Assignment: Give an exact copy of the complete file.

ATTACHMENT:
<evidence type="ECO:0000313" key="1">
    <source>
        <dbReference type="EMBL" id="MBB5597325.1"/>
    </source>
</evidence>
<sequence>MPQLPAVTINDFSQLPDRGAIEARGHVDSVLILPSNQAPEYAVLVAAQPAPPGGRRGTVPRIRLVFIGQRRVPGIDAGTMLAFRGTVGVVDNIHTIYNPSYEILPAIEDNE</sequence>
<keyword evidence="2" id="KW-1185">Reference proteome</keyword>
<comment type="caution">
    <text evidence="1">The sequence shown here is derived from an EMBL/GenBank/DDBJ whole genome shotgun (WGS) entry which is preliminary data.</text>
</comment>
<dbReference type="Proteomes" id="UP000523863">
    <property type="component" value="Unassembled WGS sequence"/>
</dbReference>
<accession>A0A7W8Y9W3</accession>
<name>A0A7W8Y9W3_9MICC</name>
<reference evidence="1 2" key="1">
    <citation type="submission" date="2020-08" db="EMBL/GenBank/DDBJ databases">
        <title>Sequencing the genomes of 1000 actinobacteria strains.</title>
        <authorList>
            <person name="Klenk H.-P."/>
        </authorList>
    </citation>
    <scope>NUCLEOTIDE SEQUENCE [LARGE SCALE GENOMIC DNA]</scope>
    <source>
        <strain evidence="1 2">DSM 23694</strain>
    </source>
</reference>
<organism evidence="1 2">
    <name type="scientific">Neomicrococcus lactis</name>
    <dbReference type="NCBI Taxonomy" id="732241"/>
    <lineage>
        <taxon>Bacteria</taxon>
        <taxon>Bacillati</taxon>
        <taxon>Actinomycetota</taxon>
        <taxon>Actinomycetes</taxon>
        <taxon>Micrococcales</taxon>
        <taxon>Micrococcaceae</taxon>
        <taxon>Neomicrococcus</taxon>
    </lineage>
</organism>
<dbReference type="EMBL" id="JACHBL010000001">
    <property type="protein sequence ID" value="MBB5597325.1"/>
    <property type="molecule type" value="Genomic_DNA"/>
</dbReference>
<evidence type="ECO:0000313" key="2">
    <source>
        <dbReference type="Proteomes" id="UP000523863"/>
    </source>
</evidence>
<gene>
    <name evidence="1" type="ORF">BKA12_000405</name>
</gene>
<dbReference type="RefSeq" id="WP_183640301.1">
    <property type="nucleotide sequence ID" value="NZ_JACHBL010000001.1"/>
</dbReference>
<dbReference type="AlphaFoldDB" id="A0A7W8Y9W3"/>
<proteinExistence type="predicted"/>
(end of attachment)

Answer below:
<evidence type="ECO:0000313" key="1">
    <source>
        <dbReference type="EMBL" id="MBB5597325.1"/>
    </source>
</evidence>
<sequence>MPQLPAVTINDFSQLPDRGAIEARGHVDSVLILPSNQAPEYAVLVAAQPAPPGGRRGTVPRIRLVFIGQRRVPGIDAGTMLAFRGTVGVVDNIHTIYNPSYEILPAIEDNE</sequence>
<keyword evidence="2" id="KW-1185">Reference proteome</keyword>
<comment type="caution">
    <text evidence="1">The sequence shown here is derived from an EMBL/GenBank/DDBJ whole genome shotgun (WGS) entry which is preliminary data.</text>
</comment>
<dbReference type="Proteomes" id="UP000523863">
    <property type="component" value="Unassembled WGS sequence"/>
</dbReference>
<accession>A0A7W8Y9W3</accession>
<name>A0A7W8Y9W3_9MICC</name>
<reference evidence="1 2" key="1">
    <citation type="submission" date="2020-08" db="EMBL/GenBank/DDBJ databases">
        <title>Sequencing the genomes of 1000 actinobacteria strains.</title>
        <authorList>
            <person name="Klenk H.-P."/>
        </authorList>
    </citation>
    <scope>NUCLEOTIDE SEQUENCE [LARGE SCALE GENOMIC DNA]</scope>
    <source>
        <strain evidence="1 2">DSM 23694</strain>
    </source>
</reference>
<organism evidence="1 2">
    <name type="scientific">Neomicrococcus lactis</name>
    <dbReference type="NCBI Taxonomy" id="732241"/>
    <lineage>
        <taxon>Bacteria</taxon>
        <taxon>Bacillati</taxon>
        <taxon>Actinomycetota</taxon>
        <taxon>Actinomycetes</taxon>
        <taxon>Micrococcales</taxon>
        <taxon>Micrococcaceae</taxon>
        <taxon>Neomicrococcus</taxon>
    </lineage>
</organism>
<dbReference type="EMBL" id="JACHBL010000001">
    <property type="protein sequence ID" value="MBB5597325.1"/>
    <property type="molecule type" value="Genomic_DNA"/>
</dbReference>
<evidence type="ECO:0000313" key="2">
    <source>
        <dbReference type="Proteomes" id="UP000523863"/>
    </source>
</evidence>
<gene>
    <name evidence="1" type="ORF">BKA12_000405</name>
</gene>
<dbReference type="RefSeq" id="WP_183640301.1">
    <property type="nucleotide sequence ID" value="NZ_JACHBL010000001.1"/>
</dbReference>
<dbReference type="AlphaFoldDB" id="A0A7W8Y9W3"/>
<proteinExistence type="predicted"/>